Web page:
Ok so it may be a stretch to get the whole series in during a single school year...but maybe a long term project?  I like the Harry Potter series as assigned reading for several reasons.  The biggest reason is that kids will actually read these ones.  I think from a writing perspective a lot of discussion could be had on how the author foreshadows events, uses other myths and stories to add dimension to her world, builds the story from beginning to end.  You can also have discussions on how each of the characters grow over time, why a person would choose to be on the "bad" side, and how badly do you want a wand!

These are just a few of my choices for assigned reading, I am sure I could come up with a zillion more, but hey we only have two semesters at a time right.

What is on your assigned reading list?  Did you like having books assigned to you so you did not have to find a book yourself or did you wish you could pick your own?  What assigned book had the biggest impact on your life?  Did you ever get assigned a book you had already read (happened to me several times)?

Thursday, September 27, 2012

Sleeping With The Books

My amazing awesome Mamma is in town...which means we are all exhausted :-) (love you Mamma)
Sleeping Girl
Hope everybodya is having as much fun this week as I am!

Tuesday, September 25, 2012

Identical Convolutedness

Finished a good little book called The Twins Daughter.  It is a gothicish, Victorian era type mystery 'cause that's not confusing at all.  I will try and warn you when I get to the spoily parts 'cause if you haven't read it yet and you have some time, you most definatly should and it would not be half as fun if you knew the ending, on the other hand it will be really hard for me to give you my impressions of this book if I didn't discuss the have been warned.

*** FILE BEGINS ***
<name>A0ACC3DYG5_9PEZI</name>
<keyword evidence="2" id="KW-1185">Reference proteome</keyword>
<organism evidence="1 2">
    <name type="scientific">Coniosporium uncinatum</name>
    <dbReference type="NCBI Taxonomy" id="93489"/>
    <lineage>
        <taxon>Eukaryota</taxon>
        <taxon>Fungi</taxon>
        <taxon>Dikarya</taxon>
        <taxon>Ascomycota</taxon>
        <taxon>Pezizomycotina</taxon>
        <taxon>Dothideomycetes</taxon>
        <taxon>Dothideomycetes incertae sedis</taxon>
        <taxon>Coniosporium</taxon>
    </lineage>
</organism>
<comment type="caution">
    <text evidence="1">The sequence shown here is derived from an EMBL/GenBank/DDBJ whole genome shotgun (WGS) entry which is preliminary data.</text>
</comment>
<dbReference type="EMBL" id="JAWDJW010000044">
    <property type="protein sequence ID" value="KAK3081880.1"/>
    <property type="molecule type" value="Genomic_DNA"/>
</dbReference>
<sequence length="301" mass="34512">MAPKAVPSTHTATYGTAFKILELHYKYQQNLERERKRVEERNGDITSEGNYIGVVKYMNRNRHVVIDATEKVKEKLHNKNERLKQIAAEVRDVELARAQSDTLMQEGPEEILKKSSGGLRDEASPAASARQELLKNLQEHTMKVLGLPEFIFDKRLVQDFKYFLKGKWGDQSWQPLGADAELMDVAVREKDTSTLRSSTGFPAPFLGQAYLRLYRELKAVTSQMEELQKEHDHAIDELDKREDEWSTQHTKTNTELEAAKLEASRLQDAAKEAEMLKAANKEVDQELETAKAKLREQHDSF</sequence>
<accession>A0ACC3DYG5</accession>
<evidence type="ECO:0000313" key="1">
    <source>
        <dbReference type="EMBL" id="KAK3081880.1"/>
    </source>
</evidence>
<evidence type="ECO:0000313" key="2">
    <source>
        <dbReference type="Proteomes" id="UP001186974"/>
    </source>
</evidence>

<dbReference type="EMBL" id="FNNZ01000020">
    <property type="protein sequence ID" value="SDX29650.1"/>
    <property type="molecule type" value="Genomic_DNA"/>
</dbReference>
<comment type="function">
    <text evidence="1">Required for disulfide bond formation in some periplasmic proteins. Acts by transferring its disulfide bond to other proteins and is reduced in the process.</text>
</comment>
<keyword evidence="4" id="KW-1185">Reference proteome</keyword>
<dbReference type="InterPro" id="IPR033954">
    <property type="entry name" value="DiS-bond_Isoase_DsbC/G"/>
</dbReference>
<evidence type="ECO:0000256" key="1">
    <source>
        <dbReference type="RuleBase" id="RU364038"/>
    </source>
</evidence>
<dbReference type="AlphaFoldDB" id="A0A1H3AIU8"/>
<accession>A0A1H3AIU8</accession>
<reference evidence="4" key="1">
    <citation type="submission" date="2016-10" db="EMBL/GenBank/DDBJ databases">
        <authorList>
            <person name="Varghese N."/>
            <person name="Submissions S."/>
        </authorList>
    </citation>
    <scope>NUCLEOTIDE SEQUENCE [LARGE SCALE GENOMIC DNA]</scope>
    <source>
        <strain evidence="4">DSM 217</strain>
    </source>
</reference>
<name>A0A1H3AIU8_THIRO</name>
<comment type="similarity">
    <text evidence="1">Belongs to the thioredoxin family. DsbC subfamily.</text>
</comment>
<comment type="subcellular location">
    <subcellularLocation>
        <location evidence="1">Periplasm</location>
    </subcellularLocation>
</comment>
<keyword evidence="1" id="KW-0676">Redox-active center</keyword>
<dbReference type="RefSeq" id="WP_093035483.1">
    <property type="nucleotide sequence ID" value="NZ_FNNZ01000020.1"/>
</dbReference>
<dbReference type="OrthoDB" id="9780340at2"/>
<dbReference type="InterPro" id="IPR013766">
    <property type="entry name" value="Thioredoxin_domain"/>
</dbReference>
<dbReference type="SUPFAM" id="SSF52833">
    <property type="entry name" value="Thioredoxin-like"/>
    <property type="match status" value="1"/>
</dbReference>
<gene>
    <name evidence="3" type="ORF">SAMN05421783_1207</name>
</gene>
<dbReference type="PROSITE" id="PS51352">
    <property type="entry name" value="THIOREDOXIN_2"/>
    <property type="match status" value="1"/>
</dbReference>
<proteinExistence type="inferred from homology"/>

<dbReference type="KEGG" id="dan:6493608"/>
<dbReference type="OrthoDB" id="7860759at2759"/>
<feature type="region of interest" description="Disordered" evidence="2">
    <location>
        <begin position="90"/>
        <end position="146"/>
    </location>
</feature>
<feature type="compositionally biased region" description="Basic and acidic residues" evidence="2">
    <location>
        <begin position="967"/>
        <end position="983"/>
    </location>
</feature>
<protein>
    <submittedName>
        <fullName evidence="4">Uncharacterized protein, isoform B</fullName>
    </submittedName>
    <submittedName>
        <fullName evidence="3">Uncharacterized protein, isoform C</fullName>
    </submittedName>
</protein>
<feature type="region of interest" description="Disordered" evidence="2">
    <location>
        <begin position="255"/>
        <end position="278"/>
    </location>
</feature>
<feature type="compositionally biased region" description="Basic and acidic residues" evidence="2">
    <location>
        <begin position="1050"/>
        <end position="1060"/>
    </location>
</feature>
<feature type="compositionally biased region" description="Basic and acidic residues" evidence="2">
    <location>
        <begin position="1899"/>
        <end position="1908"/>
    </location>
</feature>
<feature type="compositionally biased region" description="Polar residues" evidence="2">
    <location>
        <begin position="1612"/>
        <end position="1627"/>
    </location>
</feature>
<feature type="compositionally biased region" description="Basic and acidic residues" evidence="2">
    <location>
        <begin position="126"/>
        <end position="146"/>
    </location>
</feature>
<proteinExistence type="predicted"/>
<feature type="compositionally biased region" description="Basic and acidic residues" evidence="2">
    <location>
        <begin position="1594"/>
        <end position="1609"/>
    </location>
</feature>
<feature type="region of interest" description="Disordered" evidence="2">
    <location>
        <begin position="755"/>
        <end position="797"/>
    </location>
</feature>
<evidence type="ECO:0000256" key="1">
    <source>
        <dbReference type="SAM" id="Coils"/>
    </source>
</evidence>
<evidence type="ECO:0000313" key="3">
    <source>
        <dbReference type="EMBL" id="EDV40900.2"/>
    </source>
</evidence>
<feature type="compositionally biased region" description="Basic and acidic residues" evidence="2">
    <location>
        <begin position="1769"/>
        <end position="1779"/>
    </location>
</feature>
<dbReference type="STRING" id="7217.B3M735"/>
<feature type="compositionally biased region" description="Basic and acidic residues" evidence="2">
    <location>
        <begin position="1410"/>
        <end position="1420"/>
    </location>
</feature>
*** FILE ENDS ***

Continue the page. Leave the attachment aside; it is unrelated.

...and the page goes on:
This story is told by a 13 year old Lucy who has grown up the only child of a wealthy family.  Her father is an independantly rich author and her mother is a beautiful socialite who dotes on her only daughter.  Our story starts with Lucy giving us a quick overview of her parents and her life, which seem comfortable and normal, if not a bit boring for the lack of other young people in the area.  Life takes a bit of a dramatic turn when a knock on the door turns out to be Lucy's mothers unknown identical twin sister. Apperantly they were born to a maid and the well to do couple who employed her decided they would raise one girl as there own and sent the other to an orphanage.  Aunt Helen is a bit rough around the edges but is invited to live with Lucy and her parents.  Aliese (Lucy's mother) decides to teach her new found sister deportment, manners, style, and so forth so she can also be passed of as a lady of standing.  Eventually after all the training and dressing up it becomes almost impossible to tell the two women apart.  The family decides to hold a party for Aunt Helen and here is where Lucy meets the new neighbor boy Kit, whom she at first finds boring, but eventually becomes friends with. Time passes and we see Lucy grow from a child to a young woman, and her friendship with Kit turn into a bit of a crush on both sides.  One day after sneaking out to the park on her own Lucy comes home to find a horrific scene in the parlor.  The twins each tied to a chair, one with her throat slit and dead, the other in a daze...but who is who?